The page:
The Media School

Abby Ang, local activist, founder of No Space for Hate, exposes local hate groups and protests white supremacy

April 1st, 2021 by
Photograph courtesy of Abby Ang

Founder of No Space for Hate Abby Ang leads an organization that protests white supremacy in Southern Indiana. Ang has contributed to many activist efforts by different organizations throughout her graduate school career to combat racism in Bloomington.

In August 2019, the scene at the Bloomington Farmer’s Market alarmed Abby Ang. While she protested Schooner Creek Farm, a vendor at the market who support white supremacy, she stood fearful. Armed members of a conservative militia group counter-protested her condemnation of the white supremacists. Some singled-out Ang by name.

Ang was known for protesting white supremacist groups. Just three months after she began protesting Schooner Creek Farm, she no longer attended the Bloomington Farmer’s Market, worried for her safety. The presence of the President of American Identity Movement, a neo-Nazi white supremacist extremist group concerned her especially.

“People are a lot of talk,” she said. “But there’s always a risk of actual physical harm and violence involved. It’s hard to know when the talk will actually become action. I think that scares me the most.”

Ang, 28, is the founder of No Space for Hate, an organization that provides information about local hate groups and petitions to remove their social media accounts and other online platforms. It also provides community relief in Bloomington.

Since COVID-19, she expanded the group to host the Monroe County Mutual Aid network, which supplies vital resources such as aid with shelter or food for those affected by the pandemic.

Ang established the group in May 2019, after white supremacist flyers circulated the Bloomington community.

“It felt like there was a real gap in people’s awareness of what kind of white supremacist activity is actually going on,” she said.  “It was mainly a need to educate people and keep them up to date on who these white supremacist groups are so they could avoid them.”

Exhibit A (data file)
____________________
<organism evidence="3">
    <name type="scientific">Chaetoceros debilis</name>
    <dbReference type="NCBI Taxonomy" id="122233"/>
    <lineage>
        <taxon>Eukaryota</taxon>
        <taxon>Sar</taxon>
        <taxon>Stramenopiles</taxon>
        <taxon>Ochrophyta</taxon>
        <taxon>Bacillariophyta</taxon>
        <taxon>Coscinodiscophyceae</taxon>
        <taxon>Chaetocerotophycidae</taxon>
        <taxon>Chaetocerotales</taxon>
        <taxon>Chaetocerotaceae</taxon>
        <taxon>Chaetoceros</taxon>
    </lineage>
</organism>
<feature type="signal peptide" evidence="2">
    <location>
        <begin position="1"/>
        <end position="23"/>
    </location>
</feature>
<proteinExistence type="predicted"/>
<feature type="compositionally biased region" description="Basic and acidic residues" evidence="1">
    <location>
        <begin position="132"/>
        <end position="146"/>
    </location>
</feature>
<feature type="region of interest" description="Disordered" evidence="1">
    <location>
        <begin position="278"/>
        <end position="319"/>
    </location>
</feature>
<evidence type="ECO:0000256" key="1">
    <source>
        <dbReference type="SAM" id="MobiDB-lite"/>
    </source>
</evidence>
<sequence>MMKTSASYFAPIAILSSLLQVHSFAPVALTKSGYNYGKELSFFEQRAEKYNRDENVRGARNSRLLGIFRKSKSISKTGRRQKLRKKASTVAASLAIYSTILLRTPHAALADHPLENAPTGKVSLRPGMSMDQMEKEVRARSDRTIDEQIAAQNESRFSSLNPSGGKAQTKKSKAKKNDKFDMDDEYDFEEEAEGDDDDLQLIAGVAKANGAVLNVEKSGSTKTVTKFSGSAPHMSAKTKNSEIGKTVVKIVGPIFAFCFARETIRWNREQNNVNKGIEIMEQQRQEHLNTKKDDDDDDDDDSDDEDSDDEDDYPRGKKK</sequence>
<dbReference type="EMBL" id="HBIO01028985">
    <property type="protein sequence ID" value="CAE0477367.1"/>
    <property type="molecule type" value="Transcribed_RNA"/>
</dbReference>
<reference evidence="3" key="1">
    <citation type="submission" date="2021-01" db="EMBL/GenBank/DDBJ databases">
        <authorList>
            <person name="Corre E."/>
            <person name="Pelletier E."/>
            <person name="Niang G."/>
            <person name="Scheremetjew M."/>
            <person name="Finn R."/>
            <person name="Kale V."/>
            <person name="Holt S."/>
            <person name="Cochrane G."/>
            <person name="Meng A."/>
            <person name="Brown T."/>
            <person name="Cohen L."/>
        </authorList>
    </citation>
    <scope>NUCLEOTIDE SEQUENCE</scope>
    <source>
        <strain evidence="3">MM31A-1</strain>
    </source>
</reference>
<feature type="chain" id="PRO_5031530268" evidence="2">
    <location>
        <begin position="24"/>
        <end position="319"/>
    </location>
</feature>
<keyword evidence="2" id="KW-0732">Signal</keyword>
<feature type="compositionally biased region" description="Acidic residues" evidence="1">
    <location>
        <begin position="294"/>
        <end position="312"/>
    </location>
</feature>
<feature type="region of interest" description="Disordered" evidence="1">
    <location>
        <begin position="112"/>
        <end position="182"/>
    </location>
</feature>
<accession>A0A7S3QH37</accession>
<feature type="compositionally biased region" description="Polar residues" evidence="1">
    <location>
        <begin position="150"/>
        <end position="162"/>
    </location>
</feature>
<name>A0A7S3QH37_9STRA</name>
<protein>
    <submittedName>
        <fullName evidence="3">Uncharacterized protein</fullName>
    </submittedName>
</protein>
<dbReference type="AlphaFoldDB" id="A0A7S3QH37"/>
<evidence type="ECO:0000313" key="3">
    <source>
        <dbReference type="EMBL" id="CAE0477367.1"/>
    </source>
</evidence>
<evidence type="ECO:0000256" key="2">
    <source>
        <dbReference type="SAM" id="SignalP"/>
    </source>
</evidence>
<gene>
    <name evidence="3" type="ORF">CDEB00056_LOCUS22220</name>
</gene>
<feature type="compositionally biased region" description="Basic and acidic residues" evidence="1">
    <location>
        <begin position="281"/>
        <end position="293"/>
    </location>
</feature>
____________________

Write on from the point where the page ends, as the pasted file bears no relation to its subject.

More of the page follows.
Photograph by Esha Gourikrishna

Abby Ang, founder of No Space for Hate, found herself at her busiest when protests occurred at the Bloomington Farmers’ Market in August 2019. She protested the vendor, Schooner Creek Farms, after the owner was revealed to be a white supremacist.

Since March 2020, Ang shifted her work to mainly online formats because of COVID-19.

“What has really helped is that I’m not currently in Bloomington,” she said. “The risk is kind of mitigated, but I have to continue to be careful.”

Ang keeps her location undisclosed for her personal safety.

Ang did not always feel a personal need to fight against white supremacy. Growing up in Cumberland, Rhode Island, diversity was not an issue she encountered. In Bloomington, she felt isolated.

“It was definitely a different experience,” she said. “Bloomington, Indiana, in some ways, feels like a culture shock. It’s a lot more white, a lot less diverse.”

After moving to Bloomington in 2014, Ang felt tokenized as an Asian American woman.

“People often view things in a black and white lens,” she said. “They don’t think about it in more complex terms, and that means a lot of work by Asian American people gets ignored. That definitely wears down on me.”

Ang is also involved in many other organizations working for political activism.

Jessica Hoopengardner, fellow activist, worked with Ang on the board of directors for the local chapter of the National Organization for Women (NOW) in 2020. She said she saw a lot of the coalition building Ang did in Bloomington.

“I really see her work as connecting people and groups to grow a stronger organizing community,” Hoopengardner said.

“The white supremacist threat isn’t really going away. I try to take breaks as much as possible, but that’s easier said than done.” – Abby Ang, founder, No Space for Hate

Since COVID-19, Ang was surprised to find her friends sending her resources on anti-Asian racism, brought on by racial tensions towards Asian Americans.

“When COVID started, a lot of people were very well meaning,” she said. “They started sending me articles on how to educate myself on anti-Asian racism and I was like, ‘I’m Asian, I get this already, I don’t need to learn more about it.’”

Ang finds self-care to be difficult when leading her organization, where the work seems never-ending.

“The white supremacist threat isn’t really going away,” she said. “I try to take breaks as much as possible, but that’s easier said than done.”

Ang continues to work towards her doctorate in English Literature at IU. After graduation, she hopes to find a job outside of Indiana to take a break from her activist work. For now, she continues to research white supremacist activity and expand the Monroe County Mutual Aid organization through government aid.

“The insurrection on Jan. 6 actually proved that white supremacy is a threat to be taken seriously,” she said. “For the future, I hope we continue to do the research we do.”